New red tape rules must be backed by real culture change, says business group
The new system is part of a package of measures the Government hopes will create a culture of ‘regulation as a last resort’. It will be overseen by a strengthened Regulatory Policy Committee tasked with scrutinising proposed regulations and the implementation of EU legislation in advance of policies being formed.
The Government has agreed a set of ‘principles of regulation’ for departments to follow when they are considering new laws impacting upon businesses and social enterprises.
The Forum is warning that, for the committee to be truly effective in implementing the new system, it must be able to enforce these principles and influence regulatory practice within government departments.
“It is good to see the Government pushing ahead with its commitment to improving the regulatory landscape,” said the Forum’s Head of Campaigns Jane Bennett. “The concept of introducing regulations only as they are needed is absolutely necessary given the existing burden on small businesses, but it will require a change in behaviour for many government departments.”
She added: “The independent Regulatory Policy Committee must be a real watchdog influencing departmental practice if it is to bridge the gap between over-regulation, which is what we have now, and lighter-touch intervention. That means being able to enforce these principles of regulation, which are as yet undefined. As with many of the coalition’s new policies, the follow-through is what will be important.”
Last year, the Forum’s ‘Cost of Compliance’ survey revealed that 81% of businesses surveyed believe the existing regulatory framework is not robust, unrealistic and unfair.
It found that red tape costs smaller employers £9.3 billion per year in internal costs, mainly the time spent on administration, and found they spend an average of 37 hours per month complying with the law.
Particularly time consuming were the tasks of understanding new regulations (73% thought this was excessive) and the general monitoring and administering of legal responsibilities (74%). Monitoring and administration was deemed to be most costly (45% felt the cost was excessive), closely followed by implementing health and safety legislation (selected by 42% of respondents).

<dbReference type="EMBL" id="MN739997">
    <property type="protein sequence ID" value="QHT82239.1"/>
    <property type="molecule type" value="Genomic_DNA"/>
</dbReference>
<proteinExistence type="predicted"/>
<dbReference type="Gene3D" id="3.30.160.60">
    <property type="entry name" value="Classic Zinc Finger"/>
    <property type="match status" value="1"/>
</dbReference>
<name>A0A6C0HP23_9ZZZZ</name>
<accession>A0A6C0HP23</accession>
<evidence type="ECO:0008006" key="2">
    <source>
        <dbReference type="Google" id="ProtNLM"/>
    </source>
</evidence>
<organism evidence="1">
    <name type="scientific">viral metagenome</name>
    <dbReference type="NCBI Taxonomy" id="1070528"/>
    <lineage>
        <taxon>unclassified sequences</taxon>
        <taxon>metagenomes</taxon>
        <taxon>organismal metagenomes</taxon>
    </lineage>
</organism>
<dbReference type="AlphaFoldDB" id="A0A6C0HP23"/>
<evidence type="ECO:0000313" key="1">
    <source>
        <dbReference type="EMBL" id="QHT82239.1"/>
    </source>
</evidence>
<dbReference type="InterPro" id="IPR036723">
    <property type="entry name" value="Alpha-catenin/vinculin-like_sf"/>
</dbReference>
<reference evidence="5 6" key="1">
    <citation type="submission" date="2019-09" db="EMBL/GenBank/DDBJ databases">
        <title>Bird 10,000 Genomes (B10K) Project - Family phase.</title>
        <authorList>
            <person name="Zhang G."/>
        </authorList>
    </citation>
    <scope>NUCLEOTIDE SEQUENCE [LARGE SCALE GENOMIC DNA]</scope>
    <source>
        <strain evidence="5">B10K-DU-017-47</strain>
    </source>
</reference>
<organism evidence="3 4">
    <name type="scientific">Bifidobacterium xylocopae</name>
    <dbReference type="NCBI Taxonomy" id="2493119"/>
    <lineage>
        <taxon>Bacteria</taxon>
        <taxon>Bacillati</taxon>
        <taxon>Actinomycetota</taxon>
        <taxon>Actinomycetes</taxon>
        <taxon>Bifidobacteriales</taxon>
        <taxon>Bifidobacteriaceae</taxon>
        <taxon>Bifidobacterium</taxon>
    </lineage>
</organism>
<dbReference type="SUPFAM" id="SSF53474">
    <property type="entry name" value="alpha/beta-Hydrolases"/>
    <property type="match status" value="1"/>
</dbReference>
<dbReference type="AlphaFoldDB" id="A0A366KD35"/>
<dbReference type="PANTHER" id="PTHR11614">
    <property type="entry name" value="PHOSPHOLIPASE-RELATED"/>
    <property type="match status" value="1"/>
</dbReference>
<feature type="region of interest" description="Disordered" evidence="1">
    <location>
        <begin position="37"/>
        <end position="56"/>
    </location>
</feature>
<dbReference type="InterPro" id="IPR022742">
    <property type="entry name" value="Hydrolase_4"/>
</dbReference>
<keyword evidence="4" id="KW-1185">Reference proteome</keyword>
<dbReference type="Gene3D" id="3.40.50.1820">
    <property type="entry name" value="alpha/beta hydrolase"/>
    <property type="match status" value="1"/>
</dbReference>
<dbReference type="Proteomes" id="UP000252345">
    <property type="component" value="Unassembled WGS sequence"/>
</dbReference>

According to the Forum’s research, the amount spent by smaller businesses on employment law – at £2.4 billion – is the highest out of all seven different types of legislation categorized. This surpasses the £2.1bn per year spent on health and safety administration and £1.8bn on tax.
The new ‘one-in, one out’ rule will initially apply only to legislation affecting businesses and the third sector, but according to a statement from the Department for Business, Innovation and Skills (BIS) it could be expanded in due course.
Business owners and members of the public can identify the specific regulations they believe should be removed or changed via the Government’s Your Freedom website, which was launched last month.
As part of its Communications Director business support solution, the Forum’s Public Affairs team wants to hear from small businesses who are struggling because of red tape. They should email email@example.com.
The not-for-profit Forum is helping businesses to comply with regulations via its Legal, HR and Health and Safety Director business support solutions.
Small firms can benefit from a dedicated member helpline, a 24-hour legal advice line, legal expenses insurance and essential Health and Safety and Employment Guides.
Call 0845 612 6266 or visit www.fpb.org for more information.